Archive for September, 2010

Lenses and Listeners in Go.

September 20, 2010

A little while ago, I developed a small experimental graphics package for Go, with the aim of giving full rein to the concurrency of the language and keeping things as modular and “building block”y as possible.

I wanted to allow an application to be structured as many independent agents, each interacting freely with the graphics environment, with independent communication between them.

I haven’t got there yet with the API design (although I’m happy with the way that some things work), but I do particularly like a package I created to solve one problem. It mixes functional style, interfaces and channels in a way that is seems to me to be uniquely “Go-like”. Whether it’s nice or useful I’ll leave you to decide.

Scratches on the wall

Imagine that the screen is a physical blackboard with several people writing on it. Each person can independently make marks on the board, and they can talk to others to help them decide what to write. Others in the room attend to different tasks, writing letters to the outside world, talking amongst themselves and to the people at the blackboard.

With goroutines as people, and talking as communication over a channel, this is how I imagine the graphical environment could be in Go. There is one difficulty, however, and that’s the problem of deadlock. In graphical environments, there are often several elements that reflect one another – for instance, a slider bar might have a textual display of its value, and the value might be used to determine the graphical appearance of some other element.

If each element is represented with a goroutine, then the above setup implies a cyclical dependency. The slider bar can be dragged, the textual display may be edited, and the graphical appearance may be changed as a result of some other action – each of which implies a change to the other two elements.

Naively, we might model this system something like this:

	func SliderElement(setc <-chan float64, getc chan<- float64) {
		var currentValue float64
		for {
			select{
			case currentValue = <-setc:
	
			case m := <-MouseEventChannel:
				currentValue = mousePointToValue(m)
				getc <- currentValue
			}
			drawSlider(currentValue)
		}
	}
			
	func TextElement(setc chan<- string, getc <-chan string) {
		<i>... similar to SliderElement</i>
	}
	
	func GraphicalElement(setc chan <-float64, getc <-chan float64) {
		<i>... also similar to SliderElement</i>
	}
	
	func setup() {
		sliderSet := make(chan float64)
		sliderGet := make(chan float64)
		go SliderElement(sliderSet, sliderGet)
	
		textSet := make(chan string)
		textGet := make(chan string)
		go TextElement(textSet, textGet)
	
		graphicalSet := make(chan float64)
		graphicalGet := make(chan float64)
		go GraphicalElement(graphicalSet, graphicalGet)

		// communications goroutine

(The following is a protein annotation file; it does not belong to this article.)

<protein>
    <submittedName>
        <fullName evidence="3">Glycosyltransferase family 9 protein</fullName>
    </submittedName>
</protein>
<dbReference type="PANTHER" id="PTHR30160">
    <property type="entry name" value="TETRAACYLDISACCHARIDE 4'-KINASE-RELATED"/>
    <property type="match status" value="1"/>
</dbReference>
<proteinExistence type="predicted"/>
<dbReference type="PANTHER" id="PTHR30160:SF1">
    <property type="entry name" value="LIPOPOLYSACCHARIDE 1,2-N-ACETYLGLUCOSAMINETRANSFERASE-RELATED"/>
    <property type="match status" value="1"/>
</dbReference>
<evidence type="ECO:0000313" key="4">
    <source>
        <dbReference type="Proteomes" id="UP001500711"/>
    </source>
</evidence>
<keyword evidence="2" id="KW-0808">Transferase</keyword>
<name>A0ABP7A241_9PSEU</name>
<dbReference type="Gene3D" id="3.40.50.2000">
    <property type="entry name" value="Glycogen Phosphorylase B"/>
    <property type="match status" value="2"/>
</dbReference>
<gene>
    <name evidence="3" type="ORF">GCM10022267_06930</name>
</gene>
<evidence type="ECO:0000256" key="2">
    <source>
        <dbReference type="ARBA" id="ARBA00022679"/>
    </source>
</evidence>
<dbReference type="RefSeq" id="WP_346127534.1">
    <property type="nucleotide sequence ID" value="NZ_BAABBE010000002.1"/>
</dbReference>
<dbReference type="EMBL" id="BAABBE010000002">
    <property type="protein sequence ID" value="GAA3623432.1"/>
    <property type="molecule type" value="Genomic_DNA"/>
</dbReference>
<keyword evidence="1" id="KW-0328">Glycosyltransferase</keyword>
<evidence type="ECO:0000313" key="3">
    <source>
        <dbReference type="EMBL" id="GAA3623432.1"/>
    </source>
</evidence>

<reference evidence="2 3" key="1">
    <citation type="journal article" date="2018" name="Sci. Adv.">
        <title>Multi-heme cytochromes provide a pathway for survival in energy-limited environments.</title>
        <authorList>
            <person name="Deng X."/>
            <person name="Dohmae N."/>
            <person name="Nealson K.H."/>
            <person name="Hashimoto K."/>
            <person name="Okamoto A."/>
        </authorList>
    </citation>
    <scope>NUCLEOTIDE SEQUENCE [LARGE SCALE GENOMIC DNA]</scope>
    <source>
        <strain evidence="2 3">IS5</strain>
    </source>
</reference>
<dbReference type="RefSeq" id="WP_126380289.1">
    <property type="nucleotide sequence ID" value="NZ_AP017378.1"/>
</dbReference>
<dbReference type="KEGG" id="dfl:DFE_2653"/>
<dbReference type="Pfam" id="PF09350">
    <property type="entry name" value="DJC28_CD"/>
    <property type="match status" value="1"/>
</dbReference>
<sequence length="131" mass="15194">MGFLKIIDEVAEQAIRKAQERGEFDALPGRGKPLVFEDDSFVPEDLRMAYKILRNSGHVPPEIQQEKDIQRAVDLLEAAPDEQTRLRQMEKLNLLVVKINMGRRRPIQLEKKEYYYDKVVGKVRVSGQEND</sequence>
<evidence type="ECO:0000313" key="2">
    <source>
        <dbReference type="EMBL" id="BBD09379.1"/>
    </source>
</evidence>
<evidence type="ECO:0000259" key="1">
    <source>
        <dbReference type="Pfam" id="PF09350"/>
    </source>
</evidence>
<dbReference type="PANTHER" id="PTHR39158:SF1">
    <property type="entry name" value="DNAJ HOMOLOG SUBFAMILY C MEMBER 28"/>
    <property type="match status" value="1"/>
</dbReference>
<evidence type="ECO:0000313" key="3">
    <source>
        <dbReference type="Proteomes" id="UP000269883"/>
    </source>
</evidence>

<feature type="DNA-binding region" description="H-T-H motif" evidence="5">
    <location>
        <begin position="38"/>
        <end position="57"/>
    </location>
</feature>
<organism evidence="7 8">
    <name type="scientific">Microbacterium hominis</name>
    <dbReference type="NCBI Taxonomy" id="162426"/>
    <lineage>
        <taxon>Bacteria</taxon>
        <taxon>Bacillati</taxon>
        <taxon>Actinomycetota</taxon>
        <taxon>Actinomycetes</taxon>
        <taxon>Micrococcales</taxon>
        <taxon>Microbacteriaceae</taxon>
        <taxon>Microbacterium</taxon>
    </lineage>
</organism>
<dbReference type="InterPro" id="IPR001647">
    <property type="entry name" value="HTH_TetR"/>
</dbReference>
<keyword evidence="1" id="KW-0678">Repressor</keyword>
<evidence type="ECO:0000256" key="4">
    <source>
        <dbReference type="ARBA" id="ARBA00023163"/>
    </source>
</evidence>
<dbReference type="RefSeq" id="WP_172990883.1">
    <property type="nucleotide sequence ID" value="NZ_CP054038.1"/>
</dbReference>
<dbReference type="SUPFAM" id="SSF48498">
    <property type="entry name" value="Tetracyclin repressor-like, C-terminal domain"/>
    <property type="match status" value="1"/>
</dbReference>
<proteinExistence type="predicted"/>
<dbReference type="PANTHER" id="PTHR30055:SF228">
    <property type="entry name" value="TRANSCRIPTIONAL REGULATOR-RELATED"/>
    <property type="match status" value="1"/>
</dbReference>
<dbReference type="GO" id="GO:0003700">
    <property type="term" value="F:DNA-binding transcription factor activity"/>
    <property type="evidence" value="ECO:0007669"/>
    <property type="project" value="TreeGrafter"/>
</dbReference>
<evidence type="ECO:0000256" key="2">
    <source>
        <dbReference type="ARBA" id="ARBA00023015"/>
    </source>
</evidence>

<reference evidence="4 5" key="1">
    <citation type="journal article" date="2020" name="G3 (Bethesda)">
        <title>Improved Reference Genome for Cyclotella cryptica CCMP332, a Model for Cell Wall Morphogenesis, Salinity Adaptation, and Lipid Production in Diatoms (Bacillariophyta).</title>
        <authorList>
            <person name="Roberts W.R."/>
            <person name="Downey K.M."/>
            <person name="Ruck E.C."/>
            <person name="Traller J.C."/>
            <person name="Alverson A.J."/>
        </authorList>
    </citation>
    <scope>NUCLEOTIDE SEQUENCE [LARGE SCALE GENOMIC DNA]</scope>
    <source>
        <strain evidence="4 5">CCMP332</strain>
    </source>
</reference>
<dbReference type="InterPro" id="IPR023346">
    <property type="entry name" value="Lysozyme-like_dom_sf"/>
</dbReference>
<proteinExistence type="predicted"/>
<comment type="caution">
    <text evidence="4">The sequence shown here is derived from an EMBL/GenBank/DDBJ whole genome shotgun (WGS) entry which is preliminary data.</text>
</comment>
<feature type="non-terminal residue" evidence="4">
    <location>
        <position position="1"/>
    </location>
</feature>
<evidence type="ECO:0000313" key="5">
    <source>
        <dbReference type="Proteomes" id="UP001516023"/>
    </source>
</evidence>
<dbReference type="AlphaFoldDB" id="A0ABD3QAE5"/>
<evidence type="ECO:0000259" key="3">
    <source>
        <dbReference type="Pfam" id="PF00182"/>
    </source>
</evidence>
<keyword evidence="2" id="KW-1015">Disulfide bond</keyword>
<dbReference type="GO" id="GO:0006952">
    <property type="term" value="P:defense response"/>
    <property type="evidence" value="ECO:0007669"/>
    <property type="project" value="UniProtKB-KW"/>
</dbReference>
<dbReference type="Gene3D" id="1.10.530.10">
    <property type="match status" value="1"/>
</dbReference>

go func() {
			select {
			case v := <-sliderGet:
				textSet <- fmt.Sprint(v)
				graphicalSet <- v
			case v := <-textGet:
				f, err := strconv.Atof(v)
				if err != nil {
					// what now?
					break
				}
				sliderSet <- f
				graphicalSet <- v
			case v := <-graphicalGet:
				textSet <- fmt.Sprint(v)
				sliderSet <- v
			}
		}()
	}

There is are a few problems with this approach, but one show-stopper: it can deadlock. If the communications goroutine happens to be sending on graphicalSet at the same time that the graphical element has decided that it will change, then the two will block forever trying to perform the operation, and the whole thing will hang up. This is fairly unlikely if all the “set” actions are triggered by user mouse events, but not impossible. When independent actions are added to the mix, for example when triggered by a network communication, then it becomes much more likely.

Other problems with the above structure:

  • The number of elements is hard-wired into the communications goroutine. How would we introduce a variable number of graphical elements depending
    on the value?

  • The update speed of one element is linked to the update speed of all of them. If one of the elements is slow to update (for example, the graphical element might be a picture that takes 200ms to redraw), then
    the slider will be sluggish to react.

  • There is no way for the text element to know that the user has entered some invalid text without building knowledge of the acceptable format into it.

The Value of Listening

As one possible solution to this issue, I implemented the “values” package (rog-go.googlecode.com/hg/values). Instead of elements talking directly to one another, they talk to a proxy, a Value, which acts as an intermediary. Any goroutine can set the contents of a value or ask to be notified when the value changes.
The Value type is an interface as follows:

	type Value interface {
		Set(val interface{}) os.Error
		Iter() <-chan interface{}
		Close()
		Type() reflect.Type